tl;dr please tell us about accessibility needs during registration or contact the accessibility chairs at firstname.lastname@example.org however if you find something inequitable at CHI 2021 please email the general chairs at email@example.com (we revised this post a little to add more examples and context on March 20th)
As we release blog posts here and have email updates for our 3000+ registered delegates, the CHI 2021 community is coming together to help us iron out the program for CHI 2021. This might be simple things like the use of a calendar tool which isn’t showing the correct time today as some time zone will change between now and the conference or course times which seem off to people and then need to be fixed. Having many people in our community who care deeply about the CHI 2021 experience and volunteer to help others is what makes CHI 2021 work as a conference and community. If you see a problem, please send us an email. We cannot monitor all the social media channels, both local and global, which people use to discuss their CHI experience.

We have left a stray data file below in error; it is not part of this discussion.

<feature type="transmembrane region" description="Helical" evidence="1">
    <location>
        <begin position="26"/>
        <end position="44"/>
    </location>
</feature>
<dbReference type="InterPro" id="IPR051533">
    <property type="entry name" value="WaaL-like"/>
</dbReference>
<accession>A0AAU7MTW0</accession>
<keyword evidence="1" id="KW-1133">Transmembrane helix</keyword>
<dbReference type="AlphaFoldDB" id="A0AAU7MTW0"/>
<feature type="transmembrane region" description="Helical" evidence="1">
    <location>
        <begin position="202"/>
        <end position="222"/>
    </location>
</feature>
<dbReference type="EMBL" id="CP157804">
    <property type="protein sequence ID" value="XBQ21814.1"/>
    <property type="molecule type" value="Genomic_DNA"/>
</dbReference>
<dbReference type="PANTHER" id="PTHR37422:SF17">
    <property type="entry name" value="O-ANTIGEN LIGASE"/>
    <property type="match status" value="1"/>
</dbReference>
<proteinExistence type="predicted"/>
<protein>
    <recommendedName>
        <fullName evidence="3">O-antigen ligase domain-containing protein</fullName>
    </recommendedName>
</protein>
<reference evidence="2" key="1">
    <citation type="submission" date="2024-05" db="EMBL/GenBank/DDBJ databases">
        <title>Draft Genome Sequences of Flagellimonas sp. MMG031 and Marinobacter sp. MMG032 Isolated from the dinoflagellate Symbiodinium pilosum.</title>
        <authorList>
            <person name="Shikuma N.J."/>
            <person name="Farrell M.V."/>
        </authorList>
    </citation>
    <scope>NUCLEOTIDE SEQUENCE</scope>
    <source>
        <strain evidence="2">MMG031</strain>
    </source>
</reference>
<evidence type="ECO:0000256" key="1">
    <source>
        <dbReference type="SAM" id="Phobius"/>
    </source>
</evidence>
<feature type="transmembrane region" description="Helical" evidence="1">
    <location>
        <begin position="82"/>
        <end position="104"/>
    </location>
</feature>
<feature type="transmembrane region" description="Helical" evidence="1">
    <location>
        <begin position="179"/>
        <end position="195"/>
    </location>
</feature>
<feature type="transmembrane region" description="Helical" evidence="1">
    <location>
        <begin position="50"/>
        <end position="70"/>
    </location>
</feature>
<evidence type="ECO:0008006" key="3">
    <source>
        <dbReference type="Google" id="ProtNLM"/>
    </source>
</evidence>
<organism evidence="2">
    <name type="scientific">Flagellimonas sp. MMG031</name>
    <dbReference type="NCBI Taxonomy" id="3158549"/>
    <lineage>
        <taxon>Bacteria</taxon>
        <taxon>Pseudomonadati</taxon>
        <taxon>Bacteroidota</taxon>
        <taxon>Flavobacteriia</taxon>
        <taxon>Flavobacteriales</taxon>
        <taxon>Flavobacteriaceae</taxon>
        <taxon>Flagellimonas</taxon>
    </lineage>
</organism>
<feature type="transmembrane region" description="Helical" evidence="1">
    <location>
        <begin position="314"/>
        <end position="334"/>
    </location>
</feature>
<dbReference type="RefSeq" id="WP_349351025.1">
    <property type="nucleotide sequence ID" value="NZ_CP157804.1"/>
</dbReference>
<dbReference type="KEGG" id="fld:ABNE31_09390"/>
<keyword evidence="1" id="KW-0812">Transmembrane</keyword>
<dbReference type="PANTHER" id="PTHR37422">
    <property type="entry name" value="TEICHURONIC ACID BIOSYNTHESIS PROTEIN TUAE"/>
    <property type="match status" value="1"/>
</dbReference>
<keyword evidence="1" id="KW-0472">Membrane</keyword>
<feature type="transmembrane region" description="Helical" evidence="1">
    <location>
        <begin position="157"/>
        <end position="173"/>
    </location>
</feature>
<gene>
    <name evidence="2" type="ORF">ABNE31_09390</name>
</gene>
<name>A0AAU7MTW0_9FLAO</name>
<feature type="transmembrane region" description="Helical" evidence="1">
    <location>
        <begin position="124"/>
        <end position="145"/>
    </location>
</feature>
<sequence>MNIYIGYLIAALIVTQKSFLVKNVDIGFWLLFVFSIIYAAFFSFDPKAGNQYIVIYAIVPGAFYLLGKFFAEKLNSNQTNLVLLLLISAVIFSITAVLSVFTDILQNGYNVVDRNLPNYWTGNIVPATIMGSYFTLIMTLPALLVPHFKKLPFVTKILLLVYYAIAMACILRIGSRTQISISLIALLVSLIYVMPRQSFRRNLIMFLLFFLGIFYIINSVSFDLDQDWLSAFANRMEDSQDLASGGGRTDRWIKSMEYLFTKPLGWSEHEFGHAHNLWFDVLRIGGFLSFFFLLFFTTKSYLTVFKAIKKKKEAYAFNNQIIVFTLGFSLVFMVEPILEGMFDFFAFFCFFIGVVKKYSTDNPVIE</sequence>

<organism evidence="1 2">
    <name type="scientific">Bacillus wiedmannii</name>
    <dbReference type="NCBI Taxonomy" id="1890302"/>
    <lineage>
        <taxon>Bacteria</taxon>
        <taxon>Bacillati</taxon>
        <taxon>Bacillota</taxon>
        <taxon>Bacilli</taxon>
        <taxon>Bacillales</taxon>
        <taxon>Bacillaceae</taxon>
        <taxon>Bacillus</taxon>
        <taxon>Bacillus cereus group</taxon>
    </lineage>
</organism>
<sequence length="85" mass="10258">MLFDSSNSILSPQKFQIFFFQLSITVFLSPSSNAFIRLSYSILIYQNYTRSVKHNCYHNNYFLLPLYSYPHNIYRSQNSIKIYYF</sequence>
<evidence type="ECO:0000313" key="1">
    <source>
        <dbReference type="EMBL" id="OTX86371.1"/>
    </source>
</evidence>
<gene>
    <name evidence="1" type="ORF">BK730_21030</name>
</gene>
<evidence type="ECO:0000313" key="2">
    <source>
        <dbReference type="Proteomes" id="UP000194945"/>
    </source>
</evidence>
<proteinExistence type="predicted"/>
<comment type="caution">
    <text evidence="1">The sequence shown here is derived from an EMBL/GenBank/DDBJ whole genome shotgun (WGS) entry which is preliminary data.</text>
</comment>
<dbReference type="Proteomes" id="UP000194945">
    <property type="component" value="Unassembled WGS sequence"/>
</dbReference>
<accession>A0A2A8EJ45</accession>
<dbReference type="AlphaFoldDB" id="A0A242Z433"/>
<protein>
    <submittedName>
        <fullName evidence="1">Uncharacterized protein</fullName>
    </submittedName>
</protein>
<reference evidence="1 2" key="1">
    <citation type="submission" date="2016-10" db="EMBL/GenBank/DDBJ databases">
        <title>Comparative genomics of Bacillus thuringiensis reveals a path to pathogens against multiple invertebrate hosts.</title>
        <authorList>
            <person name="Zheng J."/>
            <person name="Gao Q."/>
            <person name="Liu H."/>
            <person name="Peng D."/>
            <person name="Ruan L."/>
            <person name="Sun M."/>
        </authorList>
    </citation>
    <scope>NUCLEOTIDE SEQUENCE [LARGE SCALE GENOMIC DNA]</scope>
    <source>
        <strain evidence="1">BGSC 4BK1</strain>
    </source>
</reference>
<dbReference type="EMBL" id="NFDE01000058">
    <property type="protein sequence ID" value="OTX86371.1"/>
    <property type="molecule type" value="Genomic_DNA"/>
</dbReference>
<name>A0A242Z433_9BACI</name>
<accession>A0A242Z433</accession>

Firstly, the SIGCHI leadership have previously acknowledged that neglecting to consider major religious holidays in the planning was a mistake and that this is now part of the consideration of future CHI site selections (from 2024 onwards) and the involvement of vendors. However, this post is about equity at CHI 2021 which is by no means perfect to start with we would first like to acknowledge. Equity at CHI 2021 is the responsibility of the CHI 2021 organisers and presenters and indeed delegates. It runs deeper than just selecting an accessible venue (or conference virtual platform) at an inclusive time. It’s more than just engaging a diverse and globally distributed group of volunteers to organize the conference. It’s more than encouraging the global HCI community to attend with reduced rates for those from economically developing countries. Indeed, it’s more than soliciting the very best HCI research through peer review, jury selection or curation to share the excellent work in HCI from around the world. It’s about the conference leadership reflecting on our own challenges, then taking actions and the community responding.
Physical spaces vs virtual spaces (updated March 20th)